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Overall Rating
4.77

Awesome77.27%
Worth A Look: 22.73%
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2 reviews, 10 user ratings


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4 Months, 3 Weeks and 2 Days
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by Peter Sobczynski

"A Movie So Good, It's No Surprise The Oscars Gave It The Shaft"
5 stars

Having heard about the new Romanian import “4 months, 3 weeks and 2 days” ever since it came out of nowhere to win the top prize at last year’s Cannes film festival for its depiction of a young woman attempting to secure a secret abortion for a friend at a time when such a procedure was highly illegal, I had pretty much expected to see a grim and unsparing film and that is what I got. What I wasn’t expecting and what I was stunned to discover was just how low-key and unsensational it turned out to be despite the sensational subject matter. Instead of taking the easier and more obvious path of hitting viewers over the head with its rage so that there is no danger of any of them missing the points that he is trying to make, writer-director Christian Mungiu has made the choice to let the material play out in a calm and even-handed manner in the hopes that the despair and barely-contained anger that he is trying to convey will come through without having to underline them for those slower on the uptake. It was a brilliant decision and the resulting film is one of the most powerful social dramas to come along in a long time–a minimalist work of art that is so powerful to behold in virtually every aspect that I was not surprised at all to discover that the people in charge of the Foreign-Language Film nomination committee for the Academy Awards, the same August group that once bestowed the prize to that leaden piffle “A Man and a Woman” over a little something called “The Battle of Algiers” and ignored Akira Kurosawa’s magnificent comeback “Kagemusha” for the likes of the little-remembered “Moscow Does Not Believe in Tears,” not only failed to nominate it for the award, they didn’t even vote it onto this year’s shortlist of eligible titles.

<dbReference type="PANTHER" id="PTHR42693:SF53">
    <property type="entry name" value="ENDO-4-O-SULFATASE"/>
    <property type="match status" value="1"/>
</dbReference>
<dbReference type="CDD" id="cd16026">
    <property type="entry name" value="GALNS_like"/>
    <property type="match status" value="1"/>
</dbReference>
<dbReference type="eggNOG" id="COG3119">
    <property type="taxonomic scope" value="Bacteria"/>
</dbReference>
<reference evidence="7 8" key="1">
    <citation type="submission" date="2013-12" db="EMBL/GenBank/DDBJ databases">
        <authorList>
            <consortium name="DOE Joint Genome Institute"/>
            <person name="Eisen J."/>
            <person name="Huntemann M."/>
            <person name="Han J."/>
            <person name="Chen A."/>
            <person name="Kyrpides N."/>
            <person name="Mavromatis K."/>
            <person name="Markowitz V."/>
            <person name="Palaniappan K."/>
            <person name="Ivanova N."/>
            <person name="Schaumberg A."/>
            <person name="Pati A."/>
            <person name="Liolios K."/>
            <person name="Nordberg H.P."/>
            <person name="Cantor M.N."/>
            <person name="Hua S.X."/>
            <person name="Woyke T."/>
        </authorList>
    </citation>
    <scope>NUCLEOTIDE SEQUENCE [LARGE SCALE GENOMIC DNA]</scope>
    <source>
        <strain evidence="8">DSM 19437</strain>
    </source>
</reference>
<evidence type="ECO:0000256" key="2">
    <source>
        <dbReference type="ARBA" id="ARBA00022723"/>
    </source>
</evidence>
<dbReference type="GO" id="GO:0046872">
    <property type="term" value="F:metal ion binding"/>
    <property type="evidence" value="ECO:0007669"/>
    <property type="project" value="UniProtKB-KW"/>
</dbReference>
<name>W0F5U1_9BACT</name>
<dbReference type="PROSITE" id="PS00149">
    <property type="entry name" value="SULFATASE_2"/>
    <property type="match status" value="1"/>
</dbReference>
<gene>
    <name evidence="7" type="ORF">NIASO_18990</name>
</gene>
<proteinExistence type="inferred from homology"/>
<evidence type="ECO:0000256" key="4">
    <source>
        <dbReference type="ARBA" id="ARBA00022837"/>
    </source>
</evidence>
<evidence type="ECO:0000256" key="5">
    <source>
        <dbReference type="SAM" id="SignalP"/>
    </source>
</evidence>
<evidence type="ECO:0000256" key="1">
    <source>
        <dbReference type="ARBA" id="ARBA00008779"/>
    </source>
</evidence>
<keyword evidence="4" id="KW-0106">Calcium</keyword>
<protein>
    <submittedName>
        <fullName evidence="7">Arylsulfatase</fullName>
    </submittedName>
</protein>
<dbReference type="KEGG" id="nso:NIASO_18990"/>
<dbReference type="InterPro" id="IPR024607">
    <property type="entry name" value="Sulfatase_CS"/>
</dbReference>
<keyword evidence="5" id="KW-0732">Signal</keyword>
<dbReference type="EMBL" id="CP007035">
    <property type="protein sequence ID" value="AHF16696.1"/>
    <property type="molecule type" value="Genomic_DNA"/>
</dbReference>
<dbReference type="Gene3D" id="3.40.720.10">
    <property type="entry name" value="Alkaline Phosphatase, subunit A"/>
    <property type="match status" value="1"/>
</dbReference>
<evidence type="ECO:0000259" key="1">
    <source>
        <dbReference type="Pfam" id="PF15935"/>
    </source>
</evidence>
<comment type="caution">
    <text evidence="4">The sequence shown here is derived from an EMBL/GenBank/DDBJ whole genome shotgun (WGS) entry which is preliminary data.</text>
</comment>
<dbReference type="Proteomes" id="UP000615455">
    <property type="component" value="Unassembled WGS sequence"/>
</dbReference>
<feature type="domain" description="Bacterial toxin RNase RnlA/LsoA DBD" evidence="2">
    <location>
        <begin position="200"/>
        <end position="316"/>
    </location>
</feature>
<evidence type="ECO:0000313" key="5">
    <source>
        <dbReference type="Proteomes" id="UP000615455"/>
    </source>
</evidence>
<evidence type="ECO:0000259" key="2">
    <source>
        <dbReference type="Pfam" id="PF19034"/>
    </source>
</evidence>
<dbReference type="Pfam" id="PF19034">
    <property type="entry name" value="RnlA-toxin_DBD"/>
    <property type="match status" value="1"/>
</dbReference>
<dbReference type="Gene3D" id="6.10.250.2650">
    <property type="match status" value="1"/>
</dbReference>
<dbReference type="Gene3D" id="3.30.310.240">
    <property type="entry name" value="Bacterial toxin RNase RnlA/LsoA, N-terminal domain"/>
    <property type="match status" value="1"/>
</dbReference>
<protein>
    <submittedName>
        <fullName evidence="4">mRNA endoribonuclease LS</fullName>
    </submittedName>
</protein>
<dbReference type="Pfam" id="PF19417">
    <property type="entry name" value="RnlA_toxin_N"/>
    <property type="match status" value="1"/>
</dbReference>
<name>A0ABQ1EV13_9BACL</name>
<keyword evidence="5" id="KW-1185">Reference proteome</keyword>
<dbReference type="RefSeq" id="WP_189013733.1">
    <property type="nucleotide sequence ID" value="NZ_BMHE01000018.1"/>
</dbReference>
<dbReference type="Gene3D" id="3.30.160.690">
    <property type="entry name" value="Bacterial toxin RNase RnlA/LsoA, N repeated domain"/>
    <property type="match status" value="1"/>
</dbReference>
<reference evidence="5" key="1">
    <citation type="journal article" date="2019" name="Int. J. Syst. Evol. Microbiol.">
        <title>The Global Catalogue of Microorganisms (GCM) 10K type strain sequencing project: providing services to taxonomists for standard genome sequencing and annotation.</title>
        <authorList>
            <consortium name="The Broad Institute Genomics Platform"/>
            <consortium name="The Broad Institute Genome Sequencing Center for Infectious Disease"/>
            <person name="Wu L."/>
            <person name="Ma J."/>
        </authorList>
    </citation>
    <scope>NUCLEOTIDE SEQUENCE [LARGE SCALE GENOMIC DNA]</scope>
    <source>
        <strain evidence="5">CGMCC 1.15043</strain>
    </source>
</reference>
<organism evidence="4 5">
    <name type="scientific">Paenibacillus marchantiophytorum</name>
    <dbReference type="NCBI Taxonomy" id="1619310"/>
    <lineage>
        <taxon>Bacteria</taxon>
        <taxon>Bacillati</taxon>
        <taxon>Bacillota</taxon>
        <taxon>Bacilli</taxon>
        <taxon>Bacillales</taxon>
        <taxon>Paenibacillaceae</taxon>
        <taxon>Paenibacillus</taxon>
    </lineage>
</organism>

Set in Romania in the late 1980's during the waning days of the feared Ceaucescu regime, the film opens on a pair of university roommates, Otilla (Anamaria Marinca) and Gabita (Laura Vasiliu), as they are methodically preparing to go off and do something that involves procuring such hard-to-find items as money, black-market cigarettes and a hotel room. Eventually, we discover that the child-like Gabita is pregnant and the strong-willed Otilla is helping her to procure an abortion, a procedure that had been made illegal in Romania two decades earlier. Of course, there is always someone willing to fill such a void for a price and Otilla tracks down a man who is willing to perform the procedure for a price. Unfortunately for them, this particular abortionist, Bebe (Vlad Ivanov) is not the friendly type embodied by Imelda Staunton in Mike Leigh’s “Vera Drake”–he is cynical and suspicious and his anger that the girls were not able to book a room in the hotel he told them to go to is exacerbated when he realizes that Gabita is further along in her pregnancy than she has led him to believe. Nevertheless, he goes through with the procedure, after negotiating an additional fee for the additional risks that he now has to take, and when he leaves, Gabita is left lying in bed in a dangerously vulnerable condition waiting for the miscarriage to occur while Otilla is forced to leave her side in order to attend the birthday party of her boyfriend’s mother, an extended sequence that Mungiu stages in such a convincingly oppressive and excruciating manner that we find ourselves squirming and sweating in our seats right along with Otilla.